Detroit ramps up COVID-19 testing capacity as omicron variant spreads


Mayor Mike Duggan says Detroiters won't have to wait in line for hours for a COVID-19 test. - CITY OF DETROIT, FLICKR CREATIVE COMMONS
  • City of Detroit, Flickr Creative Commons
  • Mayor Mike Duggan says Detroiters won't have to wait in line for hours for a COVID-19 test.

As the highly contagious omicron variant sweeps across Michigan, the city of Detroit is now offering up to 1,000 COVID-19 tests a day.

Mayor Mike Duggan said residents can now get rapid tests without waiting in line for hours, like many residents in the suburbs are.

“Detroit is acting to make this the fastest place in the country to get a COVID test to keep yourself and your family safe,” Duggan said at a news conference Wednesday. “You don’t have to wait in line to get a test.”

The announcement came on the same day that Michigan reported its highest number of positive COVID-19 cases since the pandemic began, with 27,346 confirmed infections over the past two days.

Duggan and city health officials said the omicron variant is extraordinarily contagious and isn’t deterred by vaccinations or cloth masks.

The city has been booking about 600 testing appointments a day at the Joseph Walker Williams Community Center. To meet the high demand, the city is also offering tests at Huntington Place, formerly the TCF Center.

Testing is available at the community center from 7 a.m. to 4:30 p.m. on weekdays, and 9 a.m. to 5 p.m. at Huntington Place.

To make an appointment, call 313-230-0505. You must live or work in Detroit to get tested at either of the city sites.

Duggan said it’s important for residents to get tested as quickly as possible if they believe they may have been infected.

“We want you to know right away if you are positive or not so you can take the precautions right away to protect yourselves and your family,” Duggan said.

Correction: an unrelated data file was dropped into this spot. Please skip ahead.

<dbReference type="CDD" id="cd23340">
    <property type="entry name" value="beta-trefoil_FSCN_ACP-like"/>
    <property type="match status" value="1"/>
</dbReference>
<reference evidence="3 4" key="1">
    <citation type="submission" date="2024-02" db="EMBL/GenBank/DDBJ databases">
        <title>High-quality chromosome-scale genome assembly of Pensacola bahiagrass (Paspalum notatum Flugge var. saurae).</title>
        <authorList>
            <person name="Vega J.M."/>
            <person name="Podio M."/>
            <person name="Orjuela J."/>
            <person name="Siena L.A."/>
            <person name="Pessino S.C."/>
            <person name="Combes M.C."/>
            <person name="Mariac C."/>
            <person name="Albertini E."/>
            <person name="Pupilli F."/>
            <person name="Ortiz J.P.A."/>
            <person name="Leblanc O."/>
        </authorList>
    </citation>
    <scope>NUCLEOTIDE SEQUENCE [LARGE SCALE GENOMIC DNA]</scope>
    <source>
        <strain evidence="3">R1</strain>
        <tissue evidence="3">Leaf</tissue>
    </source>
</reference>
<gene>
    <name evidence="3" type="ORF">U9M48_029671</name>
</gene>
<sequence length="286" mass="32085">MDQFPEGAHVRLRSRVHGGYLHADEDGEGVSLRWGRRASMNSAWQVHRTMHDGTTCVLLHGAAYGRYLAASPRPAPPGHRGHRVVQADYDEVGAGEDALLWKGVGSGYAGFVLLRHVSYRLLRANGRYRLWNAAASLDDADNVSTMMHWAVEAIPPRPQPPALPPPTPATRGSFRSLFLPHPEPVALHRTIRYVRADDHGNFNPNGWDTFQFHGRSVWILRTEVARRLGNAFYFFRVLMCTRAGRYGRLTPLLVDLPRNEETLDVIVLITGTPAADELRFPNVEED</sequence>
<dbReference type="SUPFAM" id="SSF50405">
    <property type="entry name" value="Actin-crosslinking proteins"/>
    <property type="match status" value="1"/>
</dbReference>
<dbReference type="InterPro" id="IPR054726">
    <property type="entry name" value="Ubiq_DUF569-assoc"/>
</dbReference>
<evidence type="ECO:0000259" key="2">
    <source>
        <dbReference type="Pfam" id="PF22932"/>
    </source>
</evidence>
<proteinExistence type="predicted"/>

City health officials are encouraging symptomatic residents to isolate until 24 hours after symptoms are gone and then get tested to confirm they are no longer positive. Asymptomatic residents should isolate for five days before getting retested.

Denise Fair Razo, chief public health officer of Detroit, said the severity of the pandemic will largely be determined by the precautions taken.

“We’re still in the middle of a pandemic, and it’s still up to us if we want to get back to normal and to stay safe,” Fair Razo said.

Stay connected with Detroit Metro Times. Subscribe to our newsletters, and follow us on Google News, Apple News, Twitter, Facebook, Instagram, or Reddit.

We welcome readers to submit letters regarding articles and content in Detroit Metro Times. Letters should be a minimum of 150 words, refer to content that has appeared on Detroit Metro Times, and must include the writer's full name, address, and phone number for verification purposes. No attachments will be considered. Writers of letters selected for publication will be notified via email. Letters may be edited and shortened for space.

Email us at

Support Local Journalism.
Join the Detroit Metro Times Press Club

Local journalism is information. Information is power. And we believe everyone deserves access to accurate independent coverage of their community and state. Our readers helped us continue this coverage in 2020, and we are so grateful for the support.

Help us keep this coverage going in 2021. Whether it's a one-time acknowledgement of this article or an ongoing membership pledge, your support goes to local-based reporting from our small but mighty team.

Join the Metro Times Press Club for as little as $5 a month.